I’m Filing for Chapter 7 Bankruptcy – What Can I Keep?
You may be surprised at what you can keep!
There are many misconceptions surrounding what debtors get to keep when they file for chapter 7 bankruptcy.
Among the terrifying misconceptions that cause people to delay filing for bankruptcy protection is the mistaken belief that, if they file for bankruptcy, they will lose everything. I remember one older lady asking if the court would take her pet cat. While this is an extreme example, other clients have feared losing possessions ranging from rent-stabilized apartments to cars needed for work. Fear not – many people who file for bankruptcy under chapter 7 get to keep most – if not all – of their possessions!
When a person files for bankruptcy, almost all of their property becomes “property of the estate” under section 541 of the Bankruptcy Code. This includes all legal and equitable interests of the debtor, which can range from cars and clothing to stocks and trademarks. In some cases, property the debtor obtains after they file for bankruptcy – such as property inherited within 180 days after they file – also becomes property of the estate! Even a debtor’s right to sue another person or business becomes part of the bankruptcy estate, so it’s easy to see why people might be concerned about losing everything in the process.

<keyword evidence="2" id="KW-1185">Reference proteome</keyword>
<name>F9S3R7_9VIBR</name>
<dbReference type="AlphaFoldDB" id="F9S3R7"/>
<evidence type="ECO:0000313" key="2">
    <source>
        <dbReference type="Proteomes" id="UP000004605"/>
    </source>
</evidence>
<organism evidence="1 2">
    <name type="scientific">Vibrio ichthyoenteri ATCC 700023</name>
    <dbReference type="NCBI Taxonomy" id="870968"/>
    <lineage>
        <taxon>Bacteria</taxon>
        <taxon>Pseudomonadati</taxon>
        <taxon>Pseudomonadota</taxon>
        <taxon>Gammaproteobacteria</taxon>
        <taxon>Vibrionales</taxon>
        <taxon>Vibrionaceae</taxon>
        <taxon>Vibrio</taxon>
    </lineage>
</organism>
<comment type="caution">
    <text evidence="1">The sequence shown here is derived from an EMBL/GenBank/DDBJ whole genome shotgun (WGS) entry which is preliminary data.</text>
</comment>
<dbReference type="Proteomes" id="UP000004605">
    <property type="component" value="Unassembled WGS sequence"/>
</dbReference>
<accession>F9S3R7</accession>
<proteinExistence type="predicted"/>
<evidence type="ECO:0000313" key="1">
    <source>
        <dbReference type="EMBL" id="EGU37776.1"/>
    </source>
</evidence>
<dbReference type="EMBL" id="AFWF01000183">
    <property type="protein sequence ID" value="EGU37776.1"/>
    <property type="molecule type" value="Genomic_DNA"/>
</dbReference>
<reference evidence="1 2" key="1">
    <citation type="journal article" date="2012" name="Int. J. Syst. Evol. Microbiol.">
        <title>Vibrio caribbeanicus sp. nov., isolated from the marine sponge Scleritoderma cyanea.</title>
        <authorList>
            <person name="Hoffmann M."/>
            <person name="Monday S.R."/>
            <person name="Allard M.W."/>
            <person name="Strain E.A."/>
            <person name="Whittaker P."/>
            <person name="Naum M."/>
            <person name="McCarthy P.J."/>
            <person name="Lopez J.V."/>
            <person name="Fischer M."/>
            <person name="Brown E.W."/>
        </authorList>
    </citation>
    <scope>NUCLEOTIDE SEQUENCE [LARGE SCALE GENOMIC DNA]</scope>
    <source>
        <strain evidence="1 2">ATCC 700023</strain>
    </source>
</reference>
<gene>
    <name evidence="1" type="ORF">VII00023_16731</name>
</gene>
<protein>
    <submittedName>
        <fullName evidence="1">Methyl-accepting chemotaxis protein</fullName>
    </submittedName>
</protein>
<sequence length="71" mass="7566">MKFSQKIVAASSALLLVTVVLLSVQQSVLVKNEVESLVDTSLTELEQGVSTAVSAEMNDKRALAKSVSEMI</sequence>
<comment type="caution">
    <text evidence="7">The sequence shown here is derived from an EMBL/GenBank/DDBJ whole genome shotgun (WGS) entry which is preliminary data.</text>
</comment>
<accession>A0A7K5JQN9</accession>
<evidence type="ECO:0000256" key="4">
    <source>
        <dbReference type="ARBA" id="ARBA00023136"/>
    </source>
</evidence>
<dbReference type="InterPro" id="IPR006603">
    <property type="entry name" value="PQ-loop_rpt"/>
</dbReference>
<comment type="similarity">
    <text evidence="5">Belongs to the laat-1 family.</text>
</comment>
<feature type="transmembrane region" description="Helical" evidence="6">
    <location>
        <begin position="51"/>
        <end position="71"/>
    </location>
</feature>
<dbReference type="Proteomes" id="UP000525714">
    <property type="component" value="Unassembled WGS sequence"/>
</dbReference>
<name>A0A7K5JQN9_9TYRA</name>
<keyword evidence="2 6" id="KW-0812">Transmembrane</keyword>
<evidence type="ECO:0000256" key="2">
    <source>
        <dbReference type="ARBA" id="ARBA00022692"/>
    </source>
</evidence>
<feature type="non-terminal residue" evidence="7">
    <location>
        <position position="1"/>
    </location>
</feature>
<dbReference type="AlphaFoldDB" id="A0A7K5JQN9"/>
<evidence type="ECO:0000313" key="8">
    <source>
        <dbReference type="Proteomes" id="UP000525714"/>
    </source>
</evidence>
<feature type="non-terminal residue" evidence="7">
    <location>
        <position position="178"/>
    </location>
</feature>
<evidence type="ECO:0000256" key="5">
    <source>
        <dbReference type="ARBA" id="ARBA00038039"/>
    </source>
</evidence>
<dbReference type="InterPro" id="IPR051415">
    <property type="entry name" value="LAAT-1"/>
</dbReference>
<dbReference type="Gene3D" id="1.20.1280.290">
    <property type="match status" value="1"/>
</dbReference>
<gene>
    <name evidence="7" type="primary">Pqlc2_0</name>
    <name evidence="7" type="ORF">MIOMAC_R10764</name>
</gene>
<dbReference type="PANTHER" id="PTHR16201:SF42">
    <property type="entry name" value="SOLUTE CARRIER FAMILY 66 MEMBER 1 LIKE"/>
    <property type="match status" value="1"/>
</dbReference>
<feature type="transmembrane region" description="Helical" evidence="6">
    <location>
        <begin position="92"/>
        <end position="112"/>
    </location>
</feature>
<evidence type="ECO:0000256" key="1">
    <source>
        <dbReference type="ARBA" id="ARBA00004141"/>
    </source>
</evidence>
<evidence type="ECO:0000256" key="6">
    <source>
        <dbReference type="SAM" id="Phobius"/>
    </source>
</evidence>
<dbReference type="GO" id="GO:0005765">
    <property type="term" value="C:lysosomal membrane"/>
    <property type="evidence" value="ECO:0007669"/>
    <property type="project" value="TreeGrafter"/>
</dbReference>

Because bankruptcy is meant to provide a “fresh start,” the Bankruptcy Code recognizes that the debtor cannot be left destitute. Accordingly, section 541 excludes some specific items from the debtor’s estate – meaning the debtor may keep them. For instance, if a debtor placed money in an education individual retirement account more than 365 days before filing for bankruptcy, those funds may be exempt. Amounts received or withheld by employers for contribution to certain ERISA-qualified retirement plans, annuities, or health insurance plans are generally also exempt.
In addition to the items that are not included in property of the estate, individual debtors – as opposed to business debtors – also get to “claim” certain exemptions provided under section 522 of the Bankruptcy Code as well as New York State Law. A good lawyer will consider your assets and available exemptions to help you determine whether bankruptcy will benefit you. They will also assess whether to use the Federal or New York State exemption scheme to ensure you are able to keep as much of your property as is possible. A debtor who chooses the wrong exemptions risks loss of substantial assets. For instance, under the Federal scheme, a debtor is entitled to a homestead exemption of about $25,000. Under the New York State exemptions, on the other hand, depending on the county where they file, a debtor may be able to protect more than $165,000 of equity in their primary residence! Obviously, election of the correct exemptions is critical to a successful fresh start.
Exemptions are one reason why it is critical to consult with qualified counsel when considering filing for bankruptcy. If you are considering filing for bankruptcy and want to maximize the assets you get to keep, call me today for a free consultation.
Call the Law Offices of Adrienne Woods, P.C. today for a free consultation to see if bankruptcy might be right for you. (917) 447-4321
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